First-Ever Medals and Big Upsets: India End Asian Games on a High
Despite Kabaddi and men’s Hockey upsets, first-time medals and 15 golds made it India’s most successful Asiad.
572 sportspersons over the last two weeks have kept India on the edge of their seats with their record-breaking wins and heart-breaking losses. The 2018 Asian Games started with the disappointment of Sushil Kumar’s first-round exit and ended with two hitherto unknown men in their fifties bagging India first-ever gold medal in bridge. There were the firsts of Vinesh Phogat and Rahi Sarnobat’s golds and the beginnings of Sourish Chaudhry and Shardul Vishal’s promising careers.
But at the end of it all, where do the 69 medals place us? In history and at these 18th Asian Games?
From Doha to Jakarta - The Gold Rush
This year’s Asian Games in Indonesia were India’s best-ever show, with a total of 69 medals. Out of those 69 medals, 15 were gold, 24 silver and 30 bronze. Although the eighth rank was not our best ever, the 15 gold medals is the highest India has achieved in all Asian Games outings.
Ever since the beginning of the Asian Games, the lowest ranking that India has achieved is No. 11 – at the 1990 games that took place in China. Our best medal tally in Asian Games before this was the 65 medals we won in 2010, while the lowest medal tally India has had is 13 – at the 1954 games held in Philippines.
To put things in perspective, here is a brief comparison of the last four Asian Games:
In 2006, India won a total of 53 medals out of which, 10 were gold. Out of these, three came from shooting events, two from tennis and one each from athletics, cue sports and kabaddi. In 2010, India won 14 gold medals wherein 5 came from athletics, two from tennis, chess and boxing each – and one each from shooting, rowing and cue sports.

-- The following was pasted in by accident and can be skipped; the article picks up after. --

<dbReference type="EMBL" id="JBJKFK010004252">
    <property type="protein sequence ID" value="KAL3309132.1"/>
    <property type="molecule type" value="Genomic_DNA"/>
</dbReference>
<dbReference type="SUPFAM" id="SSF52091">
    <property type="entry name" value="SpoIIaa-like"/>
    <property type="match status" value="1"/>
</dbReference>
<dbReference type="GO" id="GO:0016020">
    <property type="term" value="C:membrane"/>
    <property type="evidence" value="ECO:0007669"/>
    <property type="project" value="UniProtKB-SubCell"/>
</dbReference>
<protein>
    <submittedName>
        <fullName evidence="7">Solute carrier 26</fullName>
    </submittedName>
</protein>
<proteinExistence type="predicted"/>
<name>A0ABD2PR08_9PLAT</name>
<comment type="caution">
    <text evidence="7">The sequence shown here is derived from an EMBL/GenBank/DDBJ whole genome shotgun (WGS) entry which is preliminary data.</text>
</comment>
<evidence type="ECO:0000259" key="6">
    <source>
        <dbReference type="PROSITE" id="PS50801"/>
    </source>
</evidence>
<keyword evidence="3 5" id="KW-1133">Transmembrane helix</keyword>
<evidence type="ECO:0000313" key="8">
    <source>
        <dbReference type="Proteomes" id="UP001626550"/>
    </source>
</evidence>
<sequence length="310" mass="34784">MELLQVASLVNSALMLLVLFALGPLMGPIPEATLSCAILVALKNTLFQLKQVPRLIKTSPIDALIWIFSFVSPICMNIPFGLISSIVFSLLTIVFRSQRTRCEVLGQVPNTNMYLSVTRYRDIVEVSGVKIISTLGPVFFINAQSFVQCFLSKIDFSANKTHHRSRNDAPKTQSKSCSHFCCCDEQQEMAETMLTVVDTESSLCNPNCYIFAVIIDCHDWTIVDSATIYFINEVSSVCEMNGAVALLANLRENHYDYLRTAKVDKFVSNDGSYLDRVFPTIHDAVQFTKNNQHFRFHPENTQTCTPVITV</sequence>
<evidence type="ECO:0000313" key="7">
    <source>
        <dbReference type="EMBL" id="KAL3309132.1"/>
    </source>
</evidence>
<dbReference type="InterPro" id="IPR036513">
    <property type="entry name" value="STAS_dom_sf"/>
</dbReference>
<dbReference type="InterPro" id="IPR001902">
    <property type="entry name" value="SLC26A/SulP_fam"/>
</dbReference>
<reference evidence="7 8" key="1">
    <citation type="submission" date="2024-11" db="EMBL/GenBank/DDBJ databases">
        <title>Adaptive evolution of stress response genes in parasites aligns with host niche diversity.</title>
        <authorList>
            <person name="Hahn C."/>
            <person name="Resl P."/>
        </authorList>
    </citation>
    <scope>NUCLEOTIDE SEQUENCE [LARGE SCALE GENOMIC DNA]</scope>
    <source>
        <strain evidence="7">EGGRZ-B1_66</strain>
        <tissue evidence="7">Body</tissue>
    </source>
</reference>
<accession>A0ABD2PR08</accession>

In 2014, we won a total of 11 golds – 2 in athletics and kabaddi and one in seven other games each. This year, we are taking home 15.
Huge Setbacks in Men’s Hockey and Kabaddi
We have sustained our dominance in Kabaddi (a sport that originated in India) in the Asian Games ever since it became a regular event in 1990, winning the highest number of gold medals in both the men’s and women’s discipline.
Out of the eight times that Kabaddi has been a part of the Asian Games, India has won the gold medal in every edition – until this year.
With just one bronze and one silver medal in Indonesia, it is safe to say that these Asian Games have seen the worst performance by an Indian Kabaddi team in the history of the games.
Another major setback in a game India has been known to dominate, was Hockey. Our men’s hockey team were the favourites to go home with the gold medal – and with 74 goals in the tournament leading up to the semi-final game, things were looking quite good. As we drew with World No. 12 Malaysia for the semi-final game, proceeding to the finals was very much within sights.